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Law of the Land
Students will discuss and explore the important role of laws and rules in communities.
- Tell students that today they will be talking about laws and rules in a community.
- Ask students to define what a law is.
- Brainstorm with your class to develop a definition of the term.
- Make sure that your students know that a law is a rule that tells people how to act in their community, and laws help keep people safe and receive fair treatment in their community.
- Write the definition the class develops on chart paper.
Explicit Instruction/Teacher modeling(15 minutes)
- Tell your students that many different types of communities need laws and rules.
- Ask students to name some of the different communities they are members of. For example, they might be part of a school community, a town or a city, or a family.
- Make a T chart on the board, and on the left side, list the reasons we have laws and rules in our communities.
- On the right side of the T chart, list the problems communities would have without laws or rules.
- When your chart is complete, ask for student volunteers to tell if they prefer to live in a community with laws and rules or one that has no laws. Ask them to explain the reasons for their choice.
Guided Practice(10 minutes)
- Hand out the 3-circle Venn diagram to your students.
- Ask them to label each circle with the following titles: School community, Home Community, and Town.
- Encourage students to use colored markers or pencils when writing the title in the circle.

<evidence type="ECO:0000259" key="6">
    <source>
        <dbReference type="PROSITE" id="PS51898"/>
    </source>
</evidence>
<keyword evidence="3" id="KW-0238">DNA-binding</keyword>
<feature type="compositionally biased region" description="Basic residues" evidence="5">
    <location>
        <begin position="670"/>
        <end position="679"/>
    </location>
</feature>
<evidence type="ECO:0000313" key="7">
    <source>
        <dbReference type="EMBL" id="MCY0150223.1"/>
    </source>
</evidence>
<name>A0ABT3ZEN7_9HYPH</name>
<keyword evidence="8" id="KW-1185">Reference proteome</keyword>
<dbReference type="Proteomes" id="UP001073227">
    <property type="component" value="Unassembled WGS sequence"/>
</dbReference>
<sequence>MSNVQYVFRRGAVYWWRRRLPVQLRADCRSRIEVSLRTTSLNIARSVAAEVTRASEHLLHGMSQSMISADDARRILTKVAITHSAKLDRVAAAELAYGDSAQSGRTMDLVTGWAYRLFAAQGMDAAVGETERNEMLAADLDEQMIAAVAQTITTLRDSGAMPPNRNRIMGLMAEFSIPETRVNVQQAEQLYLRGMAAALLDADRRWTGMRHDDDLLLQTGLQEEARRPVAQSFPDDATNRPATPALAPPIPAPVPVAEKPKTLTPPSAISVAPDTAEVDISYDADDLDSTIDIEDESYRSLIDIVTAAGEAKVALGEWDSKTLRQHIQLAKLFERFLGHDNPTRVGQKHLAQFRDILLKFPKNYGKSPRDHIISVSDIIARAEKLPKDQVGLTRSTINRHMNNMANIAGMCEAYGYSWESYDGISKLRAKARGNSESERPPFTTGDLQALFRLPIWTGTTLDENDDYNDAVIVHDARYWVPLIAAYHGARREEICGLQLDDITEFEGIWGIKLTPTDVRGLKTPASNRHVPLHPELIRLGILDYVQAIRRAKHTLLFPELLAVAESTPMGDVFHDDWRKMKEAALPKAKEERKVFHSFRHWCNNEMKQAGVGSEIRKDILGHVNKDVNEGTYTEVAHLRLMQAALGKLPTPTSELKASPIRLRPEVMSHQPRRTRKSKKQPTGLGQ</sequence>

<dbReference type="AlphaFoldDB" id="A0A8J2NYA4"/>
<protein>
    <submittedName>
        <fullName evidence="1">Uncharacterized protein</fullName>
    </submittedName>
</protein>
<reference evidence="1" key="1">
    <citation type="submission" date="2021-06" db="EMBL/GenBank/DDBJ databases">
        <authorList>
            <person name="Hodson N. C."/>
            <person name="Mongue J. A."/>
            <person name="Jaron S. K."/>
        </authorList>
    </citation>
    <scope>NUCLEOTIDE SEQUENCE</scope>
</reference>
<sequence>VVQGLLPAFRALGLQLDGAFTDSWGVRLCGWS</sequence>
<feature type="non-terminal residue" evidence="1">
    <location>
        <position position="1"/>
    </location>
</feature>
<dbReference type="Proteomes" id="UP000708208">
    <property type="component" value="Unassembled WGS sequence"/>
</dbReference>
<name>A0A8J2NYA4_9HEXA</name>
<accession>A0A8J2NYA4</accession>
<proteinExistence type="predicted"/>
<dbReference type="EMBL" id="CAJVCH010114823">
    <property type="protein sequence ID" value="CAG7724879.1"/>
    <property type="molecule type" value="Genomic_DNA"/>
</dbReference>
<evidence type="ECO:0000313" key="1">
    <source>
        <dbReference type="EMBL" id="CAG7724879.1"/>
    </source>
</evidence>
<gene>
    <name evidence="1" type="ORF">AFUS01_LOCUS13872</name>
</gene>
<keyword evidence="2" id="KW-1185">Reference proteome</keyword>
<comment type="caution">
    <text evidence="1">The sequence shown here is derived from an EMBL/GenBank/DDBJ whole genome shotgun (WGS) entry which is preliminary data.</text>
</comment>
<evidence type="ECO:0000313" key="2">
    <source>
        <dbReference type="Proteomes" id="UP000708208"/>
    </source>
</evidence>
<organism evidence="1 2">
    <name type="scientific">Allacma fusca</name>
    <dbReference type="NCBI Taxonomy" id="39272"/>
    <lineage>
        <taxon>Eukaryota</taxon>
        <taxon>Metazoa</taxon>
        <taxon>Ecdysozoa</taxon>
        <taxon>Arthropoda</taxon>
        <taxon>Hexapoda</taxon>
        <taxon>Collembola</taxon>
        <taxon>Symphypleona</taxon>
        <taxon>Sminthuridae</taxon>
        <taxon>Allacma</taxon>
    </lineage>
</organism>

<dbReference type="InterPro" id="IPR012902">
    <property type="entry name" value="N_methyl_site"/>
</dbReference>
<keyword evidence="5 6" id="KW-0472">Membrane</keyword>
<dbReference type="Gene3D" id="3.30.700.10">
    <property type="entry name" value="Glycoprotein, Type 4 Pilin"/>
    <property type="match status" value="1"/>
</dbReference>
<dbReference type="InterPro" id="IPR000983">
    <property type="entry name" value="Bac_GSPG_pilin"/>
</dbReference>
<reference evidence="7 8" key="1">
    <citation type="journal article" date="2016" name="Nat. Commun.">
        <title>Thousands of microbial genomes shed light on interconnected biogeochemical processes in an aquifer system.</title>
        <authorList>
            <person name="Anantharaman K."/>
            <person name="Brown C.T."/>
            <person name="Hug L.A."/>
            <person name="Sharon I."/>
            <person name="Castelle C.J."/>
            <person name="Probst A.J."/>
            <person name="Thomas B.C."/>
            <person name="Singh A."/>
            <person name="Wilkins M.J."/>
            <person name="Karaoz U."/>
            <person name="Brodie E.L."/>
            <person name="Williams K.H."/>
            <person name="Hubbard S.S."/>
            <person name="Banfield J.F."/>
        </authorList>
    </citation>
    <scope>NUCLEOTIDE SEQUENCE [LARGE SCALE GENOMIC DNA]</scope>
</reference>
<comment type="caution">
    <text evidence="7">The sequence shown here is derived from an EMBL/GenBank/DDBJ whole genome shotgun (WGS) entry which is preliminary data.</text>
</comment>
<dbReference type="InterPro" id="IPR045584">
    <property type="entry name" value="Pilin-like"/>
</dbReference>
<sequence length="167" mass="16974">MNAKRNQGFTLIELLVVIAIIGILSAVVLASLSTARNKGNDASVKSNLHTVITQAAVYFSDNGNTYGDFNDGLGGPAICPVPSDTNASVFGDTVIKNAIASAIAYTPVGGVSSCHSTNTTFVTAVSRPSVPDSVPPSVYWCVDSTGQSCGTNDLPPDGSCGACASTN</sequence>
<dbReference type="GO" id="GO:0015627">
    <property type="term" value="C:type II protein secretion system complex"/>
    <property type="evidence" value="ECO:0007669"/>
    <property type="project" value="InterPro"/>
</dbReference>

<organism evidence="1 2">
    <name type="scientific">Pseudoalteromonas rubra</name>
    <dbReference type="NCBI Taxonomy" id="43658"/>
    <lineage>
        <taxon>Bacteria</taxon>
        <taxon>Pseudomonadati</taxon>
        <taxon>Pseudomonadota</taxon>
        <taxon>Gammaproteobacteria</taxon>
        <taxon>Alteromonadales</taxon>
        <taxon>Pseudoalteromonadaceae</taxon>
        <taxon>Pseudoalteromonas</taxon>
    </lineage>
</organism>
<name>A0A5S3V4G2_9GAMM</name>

- Next, discuss as a whole group how laws and rules can be the same or different in different communities based on the needs of the community.
- Talk about the types of laws and rules that are needed in a school community, home community, and a city or town.
Independent working time(15 minutes)
- Instruct your students to list 3 rules appropriate for each of the communities they have titled in their 3-circle chart.
- Collect these papers when completed.
- Enrichment: Challenge advanced students to list 5 important rules on their 3-circle Venn diagram. Have them come up with rules that overlap, and instruct them to write these in the overlapping sections of the circles.
- Support: Have your students write down rules that they have at school and at home. Encourage them to determine which rules overlap, and ask what the consequences would be if they didn't follow these rules.
- Review independent work completed by students.
- Check for understanding of the concepts reviewed in class.
- Provide written feedback on all papers.
Review and closing(10 minutes)
- Return the 3-circle Venn diagrams to your students.
- Allow time for students to read feedback, and then ask for student volunteers to share their rules with the class.
- Ask the rest of the class to confirm whether or not the rules are appropriate for the particular community.